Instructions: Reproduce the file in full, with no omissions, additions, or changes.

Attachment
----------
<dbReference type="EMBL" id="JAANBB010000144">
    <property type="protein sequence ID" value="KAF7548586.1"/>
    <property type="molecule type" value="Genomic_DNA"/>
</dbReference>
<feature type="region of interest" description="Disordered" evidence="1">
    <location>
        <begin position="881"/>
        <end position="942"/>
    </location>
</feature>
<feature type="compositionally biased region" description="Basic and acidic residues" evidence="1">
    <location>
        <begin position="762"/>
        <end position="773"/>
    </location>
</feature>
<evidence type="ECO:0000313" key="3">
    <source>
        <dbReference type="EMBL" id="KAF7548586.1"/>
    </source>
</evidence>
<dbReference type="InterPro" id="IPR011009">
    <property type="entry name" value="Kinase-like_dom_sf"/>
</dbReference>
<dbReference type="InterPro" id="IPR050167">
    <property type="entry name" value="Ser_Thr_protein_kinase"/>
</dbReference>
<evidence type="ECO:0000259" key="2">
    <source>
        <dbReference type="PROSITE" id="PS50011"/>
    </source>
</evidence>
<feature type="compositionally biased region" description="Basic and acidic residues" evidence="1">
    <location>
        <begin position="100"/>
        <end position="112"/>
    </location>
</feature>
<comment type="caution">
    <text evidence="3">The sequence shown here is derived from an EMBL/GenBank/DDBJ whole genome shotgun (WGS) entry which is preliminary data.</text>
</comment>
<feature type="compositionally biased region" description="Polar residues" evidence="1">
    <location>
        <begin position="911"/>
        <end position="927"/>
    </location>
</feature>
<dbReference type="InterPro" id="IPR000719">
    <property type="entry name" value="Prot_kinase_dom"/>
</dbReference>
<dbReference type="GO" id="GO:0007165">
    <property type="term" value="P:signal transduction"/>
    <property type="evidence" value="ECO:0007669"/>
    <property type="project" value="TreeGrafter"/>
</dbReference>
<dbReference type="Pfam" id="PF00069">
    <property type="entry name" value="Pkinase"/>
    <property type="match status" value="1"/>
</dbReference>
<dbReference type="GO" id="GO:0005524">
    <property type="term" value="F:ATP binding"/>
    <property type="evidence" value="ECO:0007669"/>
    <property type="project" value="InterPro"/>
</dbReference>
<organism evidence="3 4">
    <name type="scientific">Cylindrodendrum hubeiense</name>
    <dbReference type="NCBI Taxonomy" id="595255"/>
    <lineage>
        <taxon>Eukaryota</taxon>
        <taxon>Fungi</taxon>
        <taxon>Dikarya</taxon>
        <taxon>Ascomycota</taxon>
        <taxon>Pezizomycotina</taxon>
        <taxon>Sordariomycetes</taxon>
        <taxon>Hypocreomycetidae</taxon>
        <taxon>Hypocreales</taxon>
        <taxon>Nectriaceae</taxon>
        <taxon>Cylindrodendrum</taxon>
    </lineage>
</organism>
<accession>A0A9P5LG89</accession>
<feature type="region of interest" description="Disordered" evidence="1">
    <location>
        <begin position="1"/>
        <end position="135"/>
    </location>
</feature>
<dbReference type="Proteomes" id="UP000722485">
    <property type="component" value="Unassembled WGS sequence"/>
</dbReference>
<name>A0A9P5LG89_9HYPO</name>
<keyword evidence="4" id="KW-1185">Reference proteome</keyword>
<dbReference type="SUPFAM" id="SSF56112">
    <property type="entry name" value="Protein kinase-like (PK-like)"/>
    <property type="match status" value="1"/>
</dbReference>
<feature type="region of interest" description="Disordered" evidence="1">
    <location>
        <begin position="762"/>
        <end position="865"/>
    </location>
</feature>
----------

<dbReference type="EMBL" id="JAANBB010000144">
    <property type="protein sequence ID" value="KAF7548586.1"/>
    <property type="molecule type" value="Genomic_DNA"/>
</dbReference>
<feature type="region of interest" description="Disordered" evidence="1">
    <location>
        <begin position="881"/>
        <end position="942"/>
    </location>
</feature>
<feature type="compositionally biased region" description="Basic and acidic residues" evidence="1">
    <location>
        <begin position="762"/>
        <end position="773"/>
    </location>
</feature>
<evidence type="ECO:0000313" key="3">
    <source>
        <dbReference type="EMBL" id="KAF7548586.1"/>
    </source>
</evidence>
<dbReference type="InterPro" id="IPR011009">
    <property type="entry name" value="Kinase-like_dom_sf"/>
</dbReference>
<dbReference type="InterPro" id="IPR050167">
    <property type="entry name" value="Ser_Thr_protein_kinase"/>
</dbReference>
<evidence type="ECO:0000259" key="2">
    <source>
        <dbReference type="PROSITE" id="PS50011"/>
    </source>
</evidence>
<feature type="compositionally biased region" description="Basic and acidic residues" evidence="1">
    <location>
        <begin position="100"/>
        <end position="112"/>
    </location>
</feature>
<comment type="caution">
    <text evidence="3">The sequence shown here is derived from an EMBL/GenBank/DDBJ whole genome shotgun (WGS) entry which is preliminary data.</text>
</comment>
<feature type="compositionally biased region" description="Polar residues" evidence="1">
    <location>
        <begin position="911"/>
        <end position="927"/>
    </location>
</feature>
<dbReference type="InterPro" id="IPR000719">
    <property type="entry name" value="Prot_kinase_dom"/>
</dbReference>
<dbReference type="GO" id="GO:0007165">
    <property type="term" value="P:signal transduction"/>
    <property type="evidence" value="ECO:0007669"/>
    <property type="project" value="TreeGrafter"/>
</dbReference>
<dbReference type="Pfam" id="PF00069">
    <property type="entry name" value="Pkinase"/>
    <property type="match status" value="1"/>
</dbReference>
<dbReference type="GO" id="GO:0005524">
    <property type="term" value="F:ATP binding"/>
    <property type="evidence" value="ECO:0007669"/>
    <property type="project" value="InterPro"/>
</dbReference>
<organism evidence="3 4">
    <name type="scientific">Cylindrodendrum hubeiense</name>
    <dbReference type="NCBI Taxonomy" id="595255"/>
    <lineage>
        <taxon>Eukaryota</taxon>
        <taxon>Fungi</taxon>
        <taxon>Dikarya</taxon>
        <taxon>Ascomycota</taxon>
        <taxon>Pezizomycotina</taxon>
        <taxon>Sordariomycetes</taxon>
        <taxon>Hypocreomycetidae</taxon>
        <taxon>Hypocreales</taxon>
        <taxon>Nectriaceae</taxon>
        <taxon>Cylindrodendrum</taxon>
    </lineage>
</organism>
<accession>A0A9P5LG89</accession>
<feature type="region of interest" description="Disordered" evidence="1">
    <location>
        <begin position="1"/>
        <end position="135"/>
    </location>
</feature>
<dbReference type="Proteomes" id="UP000722485">
    <property type="component" value="Unassembled WGS sequence"/>
</dbReference>
<name>A0A9P5LG89_9HYPO</name>
<keyword evidence="4" id="KW-1185">Reference proteome</keyword>
<dbReference type="SUPFAM" id="SSF56112">
    <property type="entry name" value="Protein kinase-like (PK-like)"/>
    <property type="match status" value="1"/>
</dbReference>
<feature type="region of interest" description="Disordered" evidence="1">
    <location>
        <begin position="762"/>
        <end position="865"/>
    </location>
</feature>